In its newsletter, the German Embassy in Quito, Ecuador’s capital city, highlighted the importance of the work that AMAZONICA and INDIO-HILFE has been doing for 30 years in support of Ecuador and its indigenous peoples. The article in German language is available on pages 5 – 9 of the newsletter in PDF.
The title photo shows the ribbon-cutting ceremony for the opening of the carpentry workshop in Sharamentsa. The event was attended by German Ambassador Peter Linder. The German Embassy financed the purchase of the power tools for the workshop.
30 year anniversary of the registered association INDIO-HILFE e.V., 1982 – 2012
30 years of successful work for Ecuador
It all began in 1980 with a holiday trip to Ecuador. On their tour, Ulrich Pohl and Mascha Kauka, a couple from Munich, visited the northern part of the province of Esmeraldas, the Río Cayapas and its tributaries. “At that time, Esmeraldas was really still emerald green,” Mascha Kauka recalls wistfully. “The jungle spread over the hills all the way down to the famous palm beach on the Pacific. We took a jeep and drove along the sandy trail along the coast until we reached La Tola. We then spent two days in a small outboard motor canoe traveling up river. Soon the map from the Instituto Geográfico Militar (Military Geographic Institute) came to an end in a big white spot – woodland which wasn’t measured at that time. That is where the Chachi people live.”
A chance encounter with a local tribal leader, Uñi Tapuyo, would become a fateful one. The Chachi people had never seen tourists before, but when they understood that the people from Munich had no bad intentions and weren’t searching for gold or for wood, Tapuyo and his sons confided in the couple: “You must help us. We are desperate. The state has leased our forest to logging companies. Our living space is in danger and they want to evacuate the area. You are white and understand the white world. You must advise us!”
As if it was that simple for two young entrepreneurs with a small publishing house on a shaky foundation, who spoke Spanish poorly and had no knowledge of South America, Ecuador and the rain forest not to mention indigenous people. “You have to measure our traditional settlement area, then it will belong to us. That is what the constitution says”, explained Uñi`s son, a teacher at the only elementary school.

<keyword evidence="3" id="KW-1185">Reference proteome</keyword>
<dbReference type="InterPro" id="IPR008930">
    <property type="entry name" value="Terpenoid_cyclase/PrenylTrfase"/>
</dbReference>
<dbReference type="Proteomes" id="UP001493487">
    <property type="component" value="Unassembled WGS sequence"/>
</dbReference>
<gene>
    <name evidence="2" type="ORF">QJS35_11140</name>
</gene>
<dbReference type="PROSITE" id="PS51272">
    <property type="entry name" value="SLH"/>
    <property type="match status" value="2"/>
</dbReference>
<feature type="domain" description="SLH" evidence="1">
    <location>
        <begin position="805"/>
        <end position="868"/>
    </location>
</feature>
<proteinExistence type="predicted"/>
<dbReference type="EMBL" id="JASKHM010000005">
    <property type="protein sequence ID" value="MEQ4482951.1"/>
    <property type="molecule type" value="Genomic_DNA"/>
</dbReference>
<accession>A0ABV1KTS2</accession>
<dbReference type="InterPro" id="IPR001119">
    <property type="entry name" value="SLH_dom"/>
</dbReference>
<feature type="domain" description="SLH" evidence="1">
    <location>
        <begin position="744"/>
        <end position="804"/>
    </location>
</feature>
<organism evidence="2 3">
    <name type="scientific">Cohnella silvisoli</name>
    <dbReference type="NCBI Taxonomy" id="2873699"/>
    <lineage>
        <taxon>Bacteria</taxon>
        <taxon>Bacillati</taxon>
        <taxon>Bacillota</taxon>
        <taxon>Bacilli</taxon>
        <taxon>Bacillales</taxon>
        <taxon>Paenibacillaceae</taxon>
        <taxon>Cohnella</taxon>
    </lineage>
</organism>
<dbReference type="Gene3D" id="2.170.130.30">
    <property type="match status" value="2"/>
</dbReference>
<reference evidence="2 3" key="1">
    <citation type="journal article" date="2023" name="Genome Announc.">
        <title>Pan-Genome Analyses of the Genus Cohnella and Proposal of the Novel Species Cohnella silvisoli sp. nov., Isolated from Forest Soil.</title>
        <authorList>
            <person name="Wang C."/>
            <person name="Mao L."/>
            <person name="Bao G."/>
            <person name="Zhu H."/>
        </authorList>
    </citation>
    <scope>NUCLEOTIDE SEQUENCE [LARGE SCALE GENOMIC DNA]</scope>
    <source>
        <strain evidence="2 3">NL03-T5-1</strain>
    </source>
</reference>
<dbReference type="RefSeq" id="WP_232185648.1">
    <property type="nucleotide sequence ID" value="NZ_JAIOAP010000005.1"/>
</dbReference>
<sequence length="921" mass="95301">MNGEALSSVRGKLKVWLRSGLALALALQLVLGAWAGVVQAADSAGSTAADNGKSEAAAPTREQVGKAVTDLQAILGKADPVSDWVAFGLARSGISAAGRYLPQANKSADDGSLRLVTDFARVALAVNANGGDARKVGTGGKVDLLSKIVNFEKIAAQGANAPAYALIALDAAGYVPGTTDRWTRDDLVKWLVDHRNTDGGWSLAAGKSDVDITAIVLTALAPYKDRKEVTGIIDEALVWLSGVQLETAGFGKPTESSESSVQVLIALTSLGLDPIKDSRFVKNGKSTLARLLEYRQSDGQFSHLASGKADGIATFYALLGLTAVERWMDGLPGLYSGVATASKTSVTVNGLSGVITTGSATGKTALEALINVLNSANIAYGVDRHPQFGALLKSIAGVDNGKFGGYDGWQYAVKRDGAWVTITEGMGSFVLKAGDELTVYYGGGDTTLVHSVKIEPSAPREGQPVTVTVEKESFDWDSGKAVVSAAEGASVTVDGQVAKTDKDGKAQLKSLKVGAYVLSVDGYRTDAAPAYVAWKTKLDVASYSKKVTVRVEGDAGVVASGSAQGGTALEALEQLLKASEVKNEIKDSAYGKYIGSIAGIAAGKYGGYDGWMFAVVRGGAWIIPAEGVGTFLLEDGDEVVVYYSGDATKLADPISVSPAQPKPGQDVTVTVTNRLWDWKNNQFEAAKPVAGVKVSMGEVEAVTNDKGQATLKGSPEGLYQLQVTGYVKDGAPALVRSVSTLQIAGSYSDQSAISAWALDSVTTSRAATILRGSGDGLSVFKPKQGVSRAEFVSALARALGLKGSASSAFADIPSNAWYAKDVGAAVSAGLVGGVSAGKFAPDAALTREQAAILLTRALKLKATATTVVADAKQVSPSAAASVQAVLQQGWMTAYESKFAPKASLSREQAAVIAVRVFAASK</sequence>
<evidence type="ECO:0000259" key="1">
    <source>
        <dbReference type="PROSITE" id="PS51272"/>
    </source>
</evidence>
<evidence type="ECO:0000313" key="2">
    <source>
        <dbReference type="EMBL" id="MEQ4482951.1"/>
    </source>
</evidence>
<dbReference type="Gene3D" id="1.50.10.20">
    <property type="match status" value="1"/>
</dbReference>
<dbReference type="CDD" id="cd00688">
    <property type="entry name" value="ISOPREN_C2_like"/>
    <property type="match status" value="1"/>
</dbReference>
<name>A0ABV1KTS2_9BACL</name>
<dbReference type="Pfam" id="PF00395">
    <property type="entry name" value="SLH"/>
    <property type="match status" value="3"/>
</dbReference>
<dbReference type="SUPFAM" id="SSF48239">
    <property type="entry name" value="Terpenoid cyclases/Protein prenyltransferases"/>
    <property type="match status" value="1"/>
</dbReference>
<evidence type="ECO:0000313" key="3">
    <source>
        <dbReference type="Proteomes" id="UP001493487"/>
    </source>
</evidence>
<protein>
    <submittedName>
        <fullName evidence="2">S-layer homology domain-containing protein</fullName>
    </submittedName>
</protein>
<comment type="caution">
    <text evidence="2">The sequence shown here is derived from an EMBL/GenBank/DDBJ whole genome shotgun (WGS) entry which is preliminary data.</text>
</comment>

The Pohl-Kauka couple didn’t promise anything, but they left their home address. It took only a few weeks for mail from the jungle to arrive. Six months later Mascha Kauka had convinced her husband to give it a try – “Let’s see what we can do”.
With regard to land measuring and issuing land titles for the local indigenous people, Ecuadorian law required that the territory be structured and that districts and villages be formed. “The approximately 7,000 Chachi were then nomadic within their river system areas,” explains Kauka. “Not only did we have to get the state department I.E.R.A.C. to measure the white spot on the map in the mountain forests, but we also had to launch a process for nomadic hunter-gatherers to become sedentary Ecuadorians, including all the education and infrastructure that this development requires – and of course we also had to pay for everything.”
In 1982, together with friends in Germany, the couple founded the nonprofit association INDIO-HILFE (“help for indigenous peoples”) to raise the necessary money and secure active support, and in 1983 they took on the huge task. When governments changed, the survey work was interrupted again and again, but the development work in the river area continued steadily. “This was learning by doing”, comments Kauka. “The years we spent with the Chachi were a kind of school. Since we had to tackle challenges in all areas of life, we learned to help with everything an indigenous group needs, especially in the rain forest.”